Any lesson BCI Class 1 did not learn from the mustangs, they learned from each other. In every group conversation with Jeff and Tamara, BCI Class 1 held each other accountable for their actions, for the subtle non-verbal messages they sent the horses and each other, whether they realized it or not. The guidance BCI Class 1 received from Jeff and Tamara was instrumental in instilling them with the courage to challenge each other, and themselves. It must have been this sense of accountability and trust that enabled BCI Class 1 to master the group activity of “follow the leader” in record time! For a refresher, on the last day of our program at Dream Horse, the BCI class is asked to work as a team, with the goal of directing one horse to step over a wood plank placed at the center of the large arena. The following rules apply to the game: no touching the horse, participants have to stay in a straight line, only one person (the “leader”) can speak at a time, and all participants must follow the leader’s instructions.
Although most of our 2020 program mirrored that of our pilot, not everything was the same, and we made three important changes.
First, at the end of each morning at Dream Horse, BCI Class 1 was asked to say goodbye to their mustangs by brushing them, walking them back to their stalls, and then parting ways. Our goal was to emphasize the importance of ending a day of work positively, no matter the challenges previously faced. Jeff’s daughter, Christian, who formally joined the BCI team this year, was instrumental in implementing this daily practice in a meaningful way.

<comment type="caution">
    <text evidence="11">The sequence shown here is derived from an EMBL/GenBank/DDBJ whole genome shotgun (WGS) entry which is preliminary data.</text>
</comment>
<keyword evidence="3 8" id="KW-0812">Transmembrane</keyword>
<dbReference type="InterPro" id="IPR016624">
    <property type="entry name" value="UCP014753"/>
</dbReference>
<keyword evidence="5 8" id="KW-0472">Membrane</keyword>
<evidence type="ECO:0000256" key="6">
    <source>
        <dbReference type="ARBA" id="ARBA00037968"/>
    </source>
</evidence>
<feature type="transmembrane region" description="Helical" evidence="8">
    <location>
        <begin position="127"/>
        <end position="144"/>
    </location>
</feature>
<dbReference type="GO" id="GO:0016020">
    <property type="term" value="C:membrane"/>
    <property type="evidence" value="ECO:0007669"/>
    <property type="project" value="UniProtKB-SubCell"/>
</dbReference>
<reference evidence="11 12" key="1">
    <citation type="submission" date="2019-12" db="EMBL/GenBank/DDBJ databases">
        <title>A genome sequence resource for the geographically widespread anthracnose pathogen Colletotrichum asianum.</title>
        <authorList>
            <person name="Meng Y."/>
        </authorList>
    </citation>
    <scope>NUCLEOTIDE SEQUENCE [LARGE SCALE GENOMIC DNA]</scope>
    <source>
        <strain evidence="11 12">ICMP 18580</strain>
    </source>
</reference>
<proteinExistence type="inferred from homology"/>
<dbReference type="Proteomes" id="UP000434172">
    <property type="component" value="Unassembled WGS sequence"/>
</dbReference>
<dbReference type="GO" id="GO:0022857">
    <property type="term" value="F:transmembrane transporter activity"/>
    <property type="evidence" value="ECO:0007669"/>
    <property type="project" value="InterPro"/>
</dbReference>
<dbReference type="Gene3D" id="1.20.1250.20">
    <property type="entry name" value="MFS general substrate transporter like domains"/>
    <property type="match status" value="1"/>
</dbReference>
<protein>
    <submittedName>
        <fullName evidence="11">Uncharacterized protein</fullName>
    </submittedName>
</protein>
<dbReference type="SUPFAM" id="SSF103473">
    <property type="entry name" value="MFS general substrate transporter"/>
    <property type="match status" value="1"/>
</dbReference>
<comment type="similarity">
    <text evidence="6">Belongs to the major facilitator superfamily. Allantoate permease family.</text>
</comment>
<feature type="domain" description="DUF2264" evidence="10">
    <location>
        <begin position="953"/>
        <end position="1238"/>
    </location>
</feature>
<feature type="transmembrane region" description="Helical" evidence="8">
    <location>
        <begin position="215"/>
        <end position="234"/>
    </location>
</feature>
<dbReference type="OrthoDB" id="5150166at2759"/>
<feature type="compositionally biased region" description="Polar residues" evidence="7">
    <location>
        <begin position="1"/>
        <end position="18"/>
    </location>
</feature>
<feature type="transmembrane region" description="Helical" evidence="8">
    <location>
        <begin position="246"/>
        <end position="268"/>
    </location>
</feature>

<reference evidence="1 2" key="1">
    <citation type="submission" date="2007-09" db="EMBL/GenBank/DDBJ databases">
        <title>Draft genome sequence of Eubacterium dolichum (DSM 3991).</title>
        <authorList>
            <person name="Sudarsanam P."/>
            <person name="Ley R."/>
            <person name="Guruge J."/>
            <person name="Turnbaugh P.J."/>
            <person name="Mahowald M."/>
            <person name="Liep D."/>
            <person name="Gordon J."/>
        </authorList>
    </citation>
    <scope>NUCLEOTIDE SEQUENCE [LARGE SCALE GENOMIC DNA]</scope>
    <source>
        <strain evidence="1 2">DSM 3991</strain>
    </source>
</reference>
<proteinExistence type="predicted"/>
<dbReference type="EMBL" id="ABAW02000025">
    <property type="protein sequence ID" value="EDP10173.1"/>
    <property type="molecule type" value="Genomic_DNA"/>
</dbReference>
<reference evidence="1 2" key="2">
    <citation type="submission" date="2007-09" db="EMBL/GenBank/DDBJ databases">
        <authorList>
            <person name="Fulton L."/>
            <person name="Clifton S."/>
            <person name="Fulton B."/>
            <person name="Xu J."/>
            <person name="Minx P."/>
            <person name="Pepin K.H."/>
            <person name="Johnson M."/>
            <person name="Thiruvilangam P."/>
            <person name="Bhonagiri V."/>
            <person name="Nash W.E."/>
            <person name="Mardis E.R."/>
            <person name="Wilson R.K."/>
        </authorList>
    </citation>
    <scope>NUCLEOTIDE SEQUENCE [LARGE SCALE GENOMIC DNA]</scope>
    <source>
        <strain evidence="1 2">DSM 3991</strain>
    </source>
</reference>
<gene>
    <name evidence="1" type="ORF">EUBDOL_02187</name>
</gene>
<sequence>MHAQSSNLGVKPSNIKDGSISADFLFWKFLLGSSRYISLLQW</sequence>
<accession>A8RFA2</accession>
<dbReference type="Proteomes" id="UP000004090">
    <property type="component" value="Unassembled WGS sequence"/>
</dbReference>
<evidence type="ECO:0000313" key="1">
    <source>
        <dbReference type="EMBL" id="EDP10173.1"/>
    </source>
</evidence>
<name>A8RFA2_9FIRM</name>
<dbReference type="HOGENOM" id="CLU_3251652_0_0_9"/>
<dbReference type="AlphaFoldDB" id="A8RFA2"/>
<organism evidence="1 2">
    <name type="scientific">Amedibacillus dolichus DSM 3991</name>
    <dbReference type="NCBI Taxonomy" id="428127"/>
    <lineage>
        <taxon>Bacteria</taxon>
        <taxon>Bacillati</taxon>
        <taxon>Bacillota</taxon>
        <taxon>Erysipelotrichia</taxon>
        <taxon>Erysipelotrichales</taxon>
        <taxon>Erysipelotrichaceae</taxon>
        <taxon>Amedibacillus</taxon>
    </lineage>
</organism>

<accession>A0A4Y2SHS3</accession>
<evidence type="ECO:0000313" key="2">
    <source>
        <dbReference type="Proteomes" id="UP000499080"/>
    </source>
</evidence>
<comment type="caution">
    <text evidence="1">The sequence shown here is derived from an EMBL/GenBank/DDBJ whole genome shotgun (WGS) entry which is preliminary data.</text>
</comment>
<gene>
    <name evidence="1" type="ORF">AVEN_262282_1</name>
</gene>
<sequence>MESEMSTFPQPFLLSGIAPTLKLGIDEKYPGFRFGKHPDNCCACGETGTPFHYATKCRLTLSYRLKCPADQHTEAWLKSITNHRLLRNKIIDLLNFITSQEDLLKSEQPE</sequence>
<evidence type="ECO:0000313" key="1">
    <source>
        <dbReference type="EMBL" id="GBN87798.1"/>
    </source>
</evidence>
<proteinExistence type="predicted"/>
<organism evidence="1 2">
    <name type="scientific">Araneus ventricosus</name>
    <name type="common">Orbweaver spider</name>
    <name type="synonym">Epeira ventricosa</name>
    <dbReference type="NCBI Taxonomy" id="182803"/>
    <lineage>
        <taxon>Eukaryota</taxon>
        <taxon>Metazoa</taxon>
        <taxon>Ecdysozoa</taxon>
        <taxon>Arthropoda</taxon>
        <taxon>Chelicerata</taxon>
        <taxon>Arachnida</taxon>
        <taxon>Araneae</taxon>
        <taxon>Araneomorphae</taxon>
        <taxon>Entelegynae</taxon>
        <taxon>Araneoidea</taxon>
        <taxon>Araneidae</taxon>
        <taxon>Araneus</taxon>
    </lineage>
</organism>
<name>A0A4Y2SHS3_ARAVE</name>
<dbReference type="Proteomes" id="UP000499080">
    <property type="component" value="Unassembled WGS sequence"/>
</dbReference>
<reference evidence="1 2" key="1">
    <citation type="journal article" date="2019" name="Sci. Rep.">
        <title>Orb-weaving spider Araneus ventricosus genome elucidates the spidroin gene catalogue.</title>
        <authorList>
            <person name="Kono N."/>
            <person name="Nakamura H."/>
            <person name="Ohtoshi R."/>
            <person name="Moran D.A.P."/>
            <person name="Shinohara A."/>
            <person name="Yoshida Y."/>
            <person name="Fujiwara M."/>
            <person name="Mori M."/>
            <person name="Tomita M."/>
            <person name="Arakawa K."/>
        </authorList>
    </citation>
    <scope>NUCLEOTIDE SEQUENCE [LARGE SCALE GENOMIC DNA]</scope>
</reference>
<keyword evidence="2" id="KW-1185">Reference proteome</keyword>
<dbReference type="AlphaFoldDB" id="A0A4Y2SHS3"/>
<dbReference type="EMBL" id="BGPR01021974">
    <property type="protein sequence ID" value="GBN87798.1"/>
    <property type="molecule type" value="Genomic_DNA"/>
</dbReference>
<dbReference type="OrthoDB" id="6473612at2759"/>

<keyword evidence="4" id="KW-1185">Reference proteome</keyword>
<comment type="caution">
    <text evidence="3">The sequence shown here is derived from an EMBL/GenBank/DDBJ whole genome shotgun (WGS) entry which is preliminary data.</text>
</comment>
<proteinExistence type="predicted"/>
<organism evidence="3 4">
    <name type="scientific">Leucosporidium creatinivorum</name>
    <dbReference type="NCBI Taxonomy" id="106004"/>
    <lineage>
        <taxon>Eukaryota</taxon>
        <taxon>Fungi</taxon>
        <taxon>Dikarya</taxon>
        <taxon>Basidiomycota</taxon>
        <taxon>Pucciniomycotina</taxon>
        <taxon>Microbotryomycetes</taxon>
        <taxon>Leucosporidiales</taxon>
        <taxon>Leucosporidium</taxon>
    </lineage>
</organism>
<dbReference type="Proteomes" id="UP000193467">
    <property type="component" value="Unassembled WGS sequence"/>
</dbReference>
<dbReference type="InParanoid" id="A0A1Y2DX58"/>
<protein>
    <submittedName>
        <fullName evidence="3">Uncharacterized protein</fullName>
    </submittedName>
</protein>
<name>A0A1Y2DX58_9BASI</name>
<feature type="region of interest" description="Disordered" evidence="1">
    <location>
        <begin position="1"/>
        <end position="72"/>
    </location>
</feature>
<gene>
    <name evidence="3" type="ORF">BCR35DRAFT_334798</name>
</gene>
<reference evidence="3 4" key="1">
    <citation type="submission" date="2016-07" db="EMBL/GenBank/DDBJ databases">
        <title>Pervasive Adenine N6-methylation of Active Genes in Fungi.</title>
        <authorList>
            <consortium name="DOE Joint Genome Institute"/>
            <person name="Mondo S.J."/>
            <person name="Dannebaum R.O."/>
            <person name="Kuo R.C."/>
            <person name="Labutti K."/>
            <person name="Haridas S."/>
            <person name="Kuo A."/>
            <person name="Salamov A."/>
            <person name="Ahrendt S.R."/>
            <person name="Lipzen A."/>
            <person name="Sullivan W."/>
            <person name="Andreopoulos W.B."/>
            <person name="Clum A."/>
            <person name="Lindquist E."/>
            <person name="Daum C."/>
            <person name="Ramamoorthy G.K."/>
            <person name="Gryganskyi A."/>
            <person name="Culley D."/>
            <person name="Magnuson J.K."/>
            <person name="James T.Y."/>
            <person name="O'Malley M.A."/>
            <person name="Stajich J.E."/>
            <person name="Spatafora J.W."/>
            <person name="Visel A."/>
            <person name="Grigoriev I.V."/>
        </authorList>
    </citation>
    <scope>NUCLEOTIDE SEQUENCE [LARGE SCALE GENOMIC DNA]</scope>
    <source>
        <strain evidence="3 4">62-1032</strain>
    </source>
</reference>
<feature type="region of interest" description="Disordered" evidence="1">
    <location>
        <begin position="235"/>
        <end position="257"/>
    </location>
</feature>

Second, while back at WSR with Carol, in addition to private rides and riding lessons, our participants were offered the opportunity learn more about horse-care though a lesson in how to properly brush and wash horses - specifically using the horses they spent the week riding at WSR. In doing so, we hoped to enhance the connection between what BCI Class 1 learned at Dream Horse with the mustangs, and what they learned at WSR with fully trained horses, and to allow all of our participants to interact with the horses they were riding on a more personal level. As anyone who has taken lessons with Carol can attest, our beloved Herd Mare is a firm believer in the importance of establishing a relationship with your horse, one that consists of a balance between open communication and clear boundaries.